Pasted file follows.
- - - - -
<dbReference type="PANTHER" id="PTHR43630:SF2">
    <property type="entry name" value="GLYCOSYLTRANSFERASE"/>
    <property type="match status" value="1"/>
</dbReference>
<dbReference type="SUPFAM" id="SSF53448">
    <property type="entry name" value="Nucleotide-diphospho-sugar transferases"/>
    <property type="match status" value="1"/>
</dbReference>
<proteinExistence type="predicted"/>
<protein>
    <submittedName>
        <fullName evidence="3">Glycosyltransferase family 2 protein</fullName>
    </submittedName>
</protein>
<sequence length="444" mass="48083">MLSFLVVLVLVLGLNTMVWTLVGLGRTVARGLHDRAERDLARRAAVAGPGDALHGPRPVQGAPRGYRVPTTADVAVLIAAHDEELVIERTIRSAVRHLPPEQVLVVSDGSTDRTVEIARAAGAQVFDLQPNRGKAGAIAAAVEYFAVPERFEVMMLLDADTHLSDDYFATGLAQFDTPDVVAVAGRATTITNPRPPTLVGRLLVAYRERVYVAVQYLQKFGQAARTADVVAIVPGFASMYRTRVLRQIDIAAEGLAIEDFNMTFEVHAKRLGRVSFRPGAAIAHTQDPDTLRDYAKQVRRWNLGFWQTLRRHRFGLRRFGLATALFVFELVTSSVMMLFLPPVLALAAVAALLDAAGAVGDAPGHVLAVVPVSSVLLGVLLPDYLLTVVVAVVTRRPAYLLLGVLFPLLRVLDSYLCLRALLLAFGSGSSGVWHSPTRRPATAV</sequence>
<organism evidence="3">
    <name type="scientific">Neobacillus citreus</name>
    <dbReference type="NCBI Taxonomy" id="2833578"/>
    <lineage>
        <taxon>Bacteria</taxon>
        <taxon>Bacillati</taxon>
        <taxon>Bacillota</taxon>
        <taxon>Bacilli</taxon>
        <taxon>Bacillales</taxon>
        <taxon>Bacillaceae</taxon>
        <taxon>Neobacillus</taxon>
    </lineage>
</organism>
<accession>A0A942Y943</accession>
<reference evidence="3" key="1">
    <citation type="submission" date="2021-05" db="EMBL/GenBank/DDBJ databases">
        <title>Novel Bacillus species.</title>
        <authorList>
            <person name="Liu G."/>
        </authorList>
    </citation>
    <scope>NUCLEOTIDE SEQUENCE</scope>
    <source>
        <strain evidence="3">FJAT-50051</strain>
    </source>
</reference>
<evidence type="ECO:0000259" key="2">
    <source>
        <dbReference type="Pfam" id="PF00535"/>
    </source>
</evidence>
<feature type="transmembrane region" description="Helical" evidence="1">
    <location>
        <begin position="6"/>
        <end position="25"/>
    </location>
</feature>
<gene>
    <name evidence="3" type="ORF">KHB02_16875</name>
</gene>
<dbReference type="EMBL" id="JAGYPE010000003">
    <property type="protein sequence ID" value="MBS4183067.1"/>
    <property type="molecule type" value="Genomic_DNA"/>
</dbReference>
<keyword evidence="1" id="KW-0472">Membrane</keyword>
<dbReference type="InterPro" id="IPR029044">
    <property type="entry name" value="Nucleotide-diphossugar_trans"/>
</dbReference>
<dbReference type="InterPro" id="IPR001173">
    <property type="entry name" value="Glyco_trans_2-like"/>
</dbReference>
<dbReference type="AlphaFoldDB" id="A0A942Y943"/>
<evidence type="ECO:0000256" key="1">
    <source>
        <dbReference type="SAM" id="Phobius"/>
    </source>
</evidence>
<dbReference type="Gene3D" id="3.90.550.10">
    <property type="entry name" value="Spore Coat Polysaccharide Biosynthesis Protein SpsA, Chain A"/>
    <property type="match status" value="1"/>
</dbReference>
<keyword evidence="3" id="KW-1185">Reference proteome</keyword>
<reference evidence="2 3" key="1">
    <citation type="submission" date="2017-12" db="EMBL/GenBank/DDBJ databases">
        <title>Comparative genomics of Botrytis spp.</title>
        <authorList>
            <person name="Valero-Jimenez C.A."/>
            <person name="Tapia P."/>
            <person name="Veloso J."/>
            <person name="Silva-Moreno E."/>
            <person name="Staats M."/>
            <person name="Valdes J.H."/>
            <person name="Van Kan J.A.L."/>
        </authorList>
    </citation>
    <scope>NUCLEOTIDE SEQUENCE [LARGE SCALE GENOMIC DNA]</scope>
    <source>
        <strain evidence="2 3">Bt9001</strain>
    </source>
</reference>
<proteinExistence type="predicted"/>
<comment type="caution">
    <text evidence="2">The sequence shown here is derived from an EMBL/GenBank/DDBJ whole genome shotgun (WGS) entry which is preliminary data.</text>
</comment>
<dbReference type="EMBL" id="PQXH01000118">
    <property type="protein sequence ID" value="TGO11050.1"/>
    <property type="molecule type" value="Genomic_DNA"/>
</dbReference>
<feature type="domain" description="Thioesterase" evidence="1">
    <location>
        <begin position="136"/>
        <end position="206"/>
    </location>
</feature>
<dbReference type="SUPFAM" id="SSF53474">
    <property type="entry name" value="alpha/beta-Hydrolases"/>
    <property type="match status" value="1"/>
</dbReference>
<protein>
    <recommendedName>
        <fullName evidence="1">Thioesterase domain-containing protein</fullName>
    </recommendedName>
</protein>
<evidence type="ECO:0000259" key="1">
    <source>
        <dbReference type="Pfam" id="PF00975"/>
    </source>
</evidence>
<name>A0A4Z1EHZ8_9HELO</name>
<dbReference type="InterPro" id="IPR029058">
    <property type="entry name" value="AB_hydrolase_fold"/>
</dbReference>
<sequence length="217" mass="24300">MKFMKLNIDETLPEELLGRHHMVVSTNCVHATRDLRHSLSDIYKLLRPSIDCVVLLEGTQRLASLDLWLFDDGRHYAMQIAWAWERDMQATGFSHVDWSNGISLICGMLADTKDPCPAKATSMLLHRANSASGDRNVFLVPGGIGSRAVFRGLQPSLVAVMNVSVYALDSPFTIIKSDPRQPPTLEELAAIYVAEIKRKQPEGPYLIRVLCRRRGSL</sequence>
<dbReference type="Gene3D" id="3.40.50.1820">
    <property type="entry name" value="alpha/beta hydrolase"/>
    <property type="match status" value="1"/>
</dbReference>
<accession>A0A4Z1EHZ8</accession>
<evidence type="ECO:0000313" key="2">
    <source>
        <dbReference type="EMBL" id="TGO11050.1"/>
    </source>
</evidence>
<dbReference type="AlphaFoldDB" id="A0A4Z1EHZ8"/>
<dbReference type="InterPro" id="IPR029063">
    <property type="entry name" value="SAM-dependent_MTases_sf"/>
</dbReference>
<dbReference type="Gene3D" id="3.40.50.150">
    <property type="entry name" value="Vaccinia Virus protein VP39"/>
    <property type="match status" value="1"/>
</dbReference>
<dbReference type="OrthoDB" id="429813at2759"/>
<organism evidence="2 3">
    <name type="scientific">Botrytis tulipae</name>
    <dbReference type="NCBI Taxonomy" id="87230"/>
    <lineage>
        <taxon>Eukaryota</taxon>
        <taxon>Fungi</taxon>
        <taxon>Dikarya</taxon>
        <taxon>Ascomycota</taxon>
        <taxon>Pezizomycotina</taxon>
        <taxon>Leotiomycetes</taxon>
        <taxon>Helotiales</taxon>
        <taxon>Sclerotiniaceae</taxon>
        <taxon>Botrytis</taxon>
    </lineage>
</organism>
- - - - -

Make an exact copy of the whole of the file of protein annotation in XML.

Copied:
<dbReference type="PANTHER" id="PTHR43630:SF2">
    <property type="entry name" value="GLYCOSYLTRANSFERASE"/>
    <property type="match status" value="1"/>
</dbReference>
<dbReference type="SUPFAM" id="SSF53448">
    <property type="entry name" value="Nucleotide-diphospho-sugar transferases"/>
    <property type="match status" value="1"/>
</dbReference>
<proteinExistence type="predicted"/>
<protein>
    <submittedName>
        <fullName evidence="3">Glycosyltransferase family 2 protein</fullName>
    </submittedName>
</protein>
<sequence length="444" mass="48083">MLSFLVVLVLVLGLNTMVWTLVGLGRTVARGLHDRAERDLARRAAVAGPGDALHGPRPVQGAPRGYRVPTTADVAVLIAAHDEELVIERTIRSAVRHLPPEQVLVVSDGSTDRTVEIARAAGAQVFDLQPNRGKAGAIAAAVEYFAVPERFEVMMLLDADTHLSDDYFATGLAQFDTPDVVAVAGRATTITNPRPPTLVGRLLVAYRERVYVAVQYLQKFGQAARTADVVAIVPGFASMYRTRVLRQIDIAAEGLAIEDFNMTFEVHAKRLGRVSFRPGAAIAHTQDPDTLRDYAKQVRRWNLGFWQTLRRHRFGLRRFGLATALFVFELVTSSVMMLFLPPVLALAAVAALLDAAGAVGDAPGHVLAVVPVSSVLLGVLLPDYLLTVVVAVVTRRPAYLLLGVLFPLLRVLDSYLCLRALLLAFGSGSSGVWHSPTRRPATAV</sequence>
<organism evidence="3">
    <name type="scientific">Neobacillus citreus</name>
    <dbReference type="NCBI Taxonomy" id="2833578"/>
    <lineage>
        <taxon>Bacteria</taxon>
        <taxon>Bacillati</taxon>
        <taxon>Bacillota</taxon>
        <taxon>Bacilli</taxon>
        <taxon>Bacillales</taxon>
        <taxon>Bacillaceae</taxon>
        <taxon>Neobacillus</taxon>
    </lineage>
</organism>
<accession>A0A942Y943</accession>
<reference evidence="3" key="1">
    <citation type="submission" date="2021-05" db="EMBL/GenBank/DDBJ databases">
        <title>Novel Bacillus species.</title>
        <authorList>
            <person name="Liu G."/>
        </authorList>
    </citation>
    <scope>NUCLEOTIDE SEQUENCE</scope>
    <source>
        <strain evidence="3">FJAT-50051</strain>
    </source>
</reference>
<evidence type="ECO:0000259" key="2">
    <source>
        <dbReference type="Pfam" id="PF00535"/>
    </source>
</evidence>
<feature type="transmembrane region" description="Helical" evidence="1">
    <location>
        <begin position="6"/>
        <end position="25"/>
    </location>
</feature>
<gene>
    <name evidence="3" type="ORF">KHB02_16875</name>
</gene>
<dbReference type="EMBL" id="JAGYPE010000003">
    <property type="protein sequence ID" value="MBS4183067.1"/>
    <property type="molecule type" value="Genomic_DNA"/>
</dbReference>
<keyword evidence="1" id="KW-0472">Membrane</keyword>
<dbReference type="InterPro" id="IPR029044">
    <property type="entry name" value="Nucleotide-diphossugar_trans"/>
</dbReference>
<dbReference type="InterPro" id="IPR001173">
    <property type="entry name" value="Glyco_trans_2-like"/>
</dbReference>
<dbReference type="AlphaFoldDB" id="A0A942Y943"/>
<evidence type="ECO:0000256" key="1">
    <source>
        <dbReference type="SAM" id="Phobius"/>
    </source>
</evidence>
<dbReference type="Gene3D" id="3.90.550.10">
    <property type="entry name" value="Spore Coat Polysaccharide Biosynthesis Protein SpsA, Chain A"/>
    <property type="match status" value="1"/>
</dbReference>
<keyword evidence="3" id="KW-1185">Reference proteome</keyword>
<reference evidence="2 3" key="1">
    <citation type="submission" date="2017-12" db="EMBL/GenBank/DDBJ databases">
        <title>Comparative genomics of Botrytis spp.</title>
        <authorList>
            <person name="Valero-Jimenez C.A."/>
            <person name="Tapia P."/>
            <person name="Veloso J."/>
            <person name="Silva-Moreno E."/>
            <person name="Staats M."/>
            <person name="Valdes J.H."/>
            <person name="Van Kan J.A.L."/>
        </authorList>
    </citation>
    <scope>NUCLEOTIDE SEQUENCE [LARGE SCALE GENOMIC DNA]</scope>
    <source>
        <strain evidence="2 3">Bt9001</strain>
    </source>
</reference>
<proteinExistence type="predicted"/>
<comment type="caution">
    <text evidence="2">The sequence shown here is derived from an EMBL/GenBank/DDBJ whole genome shotgun (WGS) entry which is preliminary data.</text>
</comment>
<dbReference type="EMBL" id="PQXH01000118">
    <property type="protein sequence ID" value="TGO11050.1"/>
    <property type="molecule type" value="Genomic_DNA"/>
</dbReference>
<feature type="domain" description="Thioesterase" evidence="1">
    <location>
        <begin position="136"/>
        <end position="206"/>
    </location>
</feature>
<dbReference type="SUPFAM" id="SSF53474">
    <property type="entry name" value="alpha/beta-Hydrolases"/>
    <property type="match status" value="1"/>
</dbReference>
<protein>
    <recommendedName>
        <fullName evidence="1">Thioesterase domain-containing protein</fullName>
    </recommendedName>
</protein>
<evidence type="ECO:0000259" key="1">
    <source>
        <dbReference type="Pfam" id="PF00975"/>
    </source>
</evidence>
<name>A0A4Z1EHZ8_9HELO</name>
<dbReference type="InterPro" id="IPR029058">
    <property type="entry name" value="AB_hydrolase_fold"/>
</dbReference>
<sequence length="217" mass="24300">MKFMKLNIDETLPEELLGRHHMVVSTNCVHATRDLRHSLSDIYKLLRPSIDCVVLLEGTQRLASLDLWLFDDGRHYAMQIAWAWERDMQATGFSHVDWSNGISLICGMLADTKDPCPAKATSMLLHRANSASGDRNVFLVPGGIGSRAVFRGLQPSLVAVMNVSVYALDSPFTIIKSDPRQPPTLEELAAIYVAEIKRKQPEGPYLIRVLCRRRGSL</sequence>
<dbReference type="Gene3D" id="3.40.50.1820">
    <property type="entry name" value="alpha/beta hydrolase"/>
    <property type="match status" value="1"/>
</dbReference>
<accession>A0A4Z1EHZ8</accession>
<evidence type="ECO:0000313" key="2">
    <source>
        <dbReference type="EMBL" id="TGO11050.1"/>
    </source>
</evidence>
<dbReference type="AlphaFoldDB" id="A0A4Z1EHZ8"/>
<dbReference type="InterPro" id="IPR029063">
    <property type="entry name" value="SAM-dependent_MTases_sf"/>
</dbReference>
<dbReference type="Gene3D" id="3.40.50.150">
    <property type="entry name" value="Vaccinia Virus protein VP39"/>
    <property type="match status" value="1"/>
</dbReference>
<dbReference type="OrthoDB" id="429813at2759"/>
<organism evidence="2 3">
    <name type="scientific">Botrytis tulipae</name>
    <dbReference type="NCBI Taxonomy" id="87230"/>
    <lineage>
        <taxon>Eukaryota</taxon>
        <taxon>Fungi</taxon>
        <taxon>Dikarya</taxon>
        <taxon>Ascomycota</taxon>
        <taxon>Pezizomycotina</taxon>
        <taxon>Leotiomycetes</taxon>
        <taxon>Helotiales</taxon>
        <taxon>Sclerotiniaceae</taxon>
        <taxon>Botrytis</taxon>
    </lineage>
</organism>